Migraines and Menopause

The average age of menopause, defined as one full year without a menstrual period, in the United States is 51 years old. The average age that migraine attacks discontinue in migraine sufferers is 50! Coincidence? Likely not. Around the age of menopause, women experience both hormone and lifestyle changes that may play a role in the reduction or cessation of migraine headaches. However, some women do experience an increase in migraines in the time period just before menopause known as perimenopause. Here’s what you need to know:

1. Changing levels of estrogen can play a role in migraine attacks. This is why migraine frequency and severity may increase during both puberty and perimenopause.

2. The severity of hot flashes, flushes, and night sweats in menopause may predict migraine severity in menopause. Hormone therapy (previously known as hormone replacement therapy) for perimenopausal symptoms may be considered, even in women with migraine! It is a myth that women who experience migraine cannot consider hormone therapy.

3. Similarly to during puberty, perimenopause may mark a period of irregular menstrual cycles and increased premenstrual syndrome symptoms. If a woman experiences menstrual migraine, perimenopause can make migraine attacks challenging to predict.

4. Cycle charting can help target migraine therapies during this period of time.

5. Lifestyle factors are always an important element of managing migraine, no matter age and stage of life.

If you experience the first migraine of your life after 50 years old, it is important to schedule an appointment with your physician or other healthcare professional! This is not common and may warrant further investigation.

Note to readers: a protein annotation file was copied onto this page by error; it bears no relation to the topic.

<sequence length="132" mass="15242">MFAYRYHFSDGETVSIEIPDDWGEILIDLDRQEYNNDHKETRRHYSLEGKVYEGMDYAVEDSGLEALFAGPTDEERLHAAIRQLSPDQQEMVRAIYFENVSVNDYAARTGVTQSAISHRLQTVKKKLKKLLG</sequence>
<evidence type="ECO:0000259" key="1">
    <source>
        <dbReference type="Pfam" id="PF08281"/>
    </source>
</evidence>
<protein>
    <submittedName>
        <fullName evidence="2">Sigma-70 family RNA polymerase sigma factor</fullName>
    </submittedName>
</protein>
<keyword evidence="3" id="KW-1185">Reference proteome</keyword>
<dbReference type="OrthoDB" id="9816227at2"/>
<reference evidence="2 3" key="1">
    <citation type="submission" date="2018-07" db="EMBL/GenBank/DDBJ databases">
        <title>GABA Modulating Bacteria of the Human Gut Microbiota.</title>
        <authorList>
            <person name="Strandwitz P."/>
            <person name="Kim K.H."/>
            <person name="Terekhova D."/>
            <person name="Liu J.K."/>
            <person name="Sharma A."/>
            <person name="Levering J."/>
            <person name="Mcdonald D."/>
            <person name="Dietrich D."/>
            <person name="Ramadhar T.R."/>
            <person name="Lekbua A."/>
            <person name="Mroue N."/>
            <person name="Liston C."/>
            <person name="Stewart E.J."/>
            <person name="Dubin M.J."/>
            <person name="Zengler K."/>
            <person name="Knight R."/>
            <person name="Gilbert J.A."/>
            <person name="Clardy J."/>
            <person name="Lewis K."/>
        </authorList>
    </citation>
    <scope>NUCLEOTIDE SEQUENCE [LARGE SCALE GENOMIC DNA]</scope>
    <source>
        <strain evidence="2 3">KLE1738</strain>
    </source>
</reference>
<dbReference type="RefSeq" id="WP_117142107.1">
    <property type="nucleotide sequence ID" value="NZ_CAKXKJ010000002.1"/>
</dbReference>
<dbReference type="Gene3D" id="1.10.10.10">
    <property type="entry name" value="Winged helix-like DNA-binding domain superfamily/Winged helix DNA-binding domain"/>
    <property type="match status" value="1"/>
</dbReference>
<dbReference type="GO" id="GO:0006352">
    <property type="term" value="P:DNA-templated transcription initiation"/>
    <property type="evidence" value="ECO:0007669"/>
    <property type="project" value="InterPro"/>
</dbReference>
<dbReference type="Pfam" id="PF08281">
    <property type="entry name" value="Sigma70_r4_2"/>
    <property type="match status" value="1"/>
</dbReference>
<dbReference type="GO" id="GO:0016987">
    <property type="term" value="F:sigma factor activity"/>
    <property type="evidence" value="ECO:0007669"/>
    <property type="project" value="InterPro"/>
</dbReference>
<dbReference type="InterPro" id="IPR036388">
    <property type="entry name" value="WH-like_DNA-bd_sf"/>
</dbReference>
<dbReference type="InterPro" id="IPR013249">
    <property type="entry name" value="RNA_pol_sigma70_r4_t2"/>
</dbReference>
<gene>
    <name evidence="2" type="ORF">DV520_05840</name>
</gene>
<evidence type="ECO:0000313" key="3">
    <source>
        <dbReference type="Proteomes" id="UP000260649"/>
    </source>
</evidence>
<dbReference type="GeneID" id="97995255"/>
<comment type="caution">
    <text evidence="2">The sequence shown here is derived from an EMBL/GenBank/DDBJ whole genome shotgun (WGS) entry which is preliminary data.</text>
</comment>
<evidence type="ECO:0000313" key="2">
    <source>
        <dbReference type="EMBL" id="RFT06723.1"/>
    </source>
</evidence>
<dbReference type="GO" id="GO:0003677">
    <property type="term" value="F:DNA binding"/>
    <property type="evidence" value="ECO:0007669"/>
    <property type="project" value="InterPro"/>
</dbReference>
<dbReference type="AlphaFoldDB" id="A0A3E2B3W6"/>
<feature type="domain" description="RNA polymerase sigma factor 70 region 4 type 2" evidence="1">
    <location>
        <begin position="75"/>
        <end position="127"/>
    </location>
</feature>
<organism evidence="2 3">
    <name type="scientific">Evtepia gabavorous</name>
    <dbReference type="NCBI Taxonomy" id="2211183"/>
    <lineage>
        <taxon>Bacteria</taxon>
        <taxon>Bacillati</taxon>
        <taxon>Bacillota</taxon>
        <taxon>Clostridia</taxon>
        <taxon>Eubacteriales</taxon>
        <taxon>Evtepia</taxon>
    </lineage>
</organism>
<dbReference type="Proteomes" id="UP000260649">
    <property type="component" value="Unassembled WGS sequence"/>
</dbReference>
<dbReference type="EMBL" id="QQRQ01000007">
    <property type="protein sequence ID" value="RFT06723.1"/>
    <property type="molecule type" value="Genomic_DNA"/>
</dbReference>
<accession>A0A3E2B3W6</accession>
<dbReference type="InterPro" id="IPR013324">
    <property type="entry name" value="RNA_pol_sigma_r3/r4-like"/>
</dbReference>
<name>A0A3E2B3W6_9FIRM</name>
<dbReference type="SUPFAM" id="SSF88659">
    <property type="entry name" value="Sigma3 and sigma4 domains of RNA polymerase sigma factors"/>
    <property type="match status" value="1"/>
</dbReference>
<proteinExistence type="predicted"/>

Final note

There are some red flags associated with headaches for every person to be aware of. Some of these include experiencing the “worst headache of your life,” changing symptoms or patterns of your headache, headaches no longer responding to your treatment or medication, or new or severe headaches in pregnancy. At Reply, we are available to discuss your questions and concerns. Schedule an appointment with us online or call us at 919-230-2100 to connect with one of our physicians or nurse midwives.

Do you have specific questions about migraines? Click here to securely submit your question to our provider team. We will continue to answer them across our social media channels and here on our website.

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Resources:

  1. The Triggers or Precipitants of Acute Migraine Attack, L. Kelman https://pubmed.ncbi.nlm.nih.gov/17403039/?from_single_result=17403039&show_create_notification_links=False
  2. UpToDate https://www.uptodate.com/contents/pathophysiology-clinical-manifestations-and-diagnosis-of-migraine-in-adults
  3. American Migraine Foundation https://americanmigrainefoundation.org/
  4. Move Against Migraine: A Podcast by the American Migraine Foundation, Dr. Larry Newman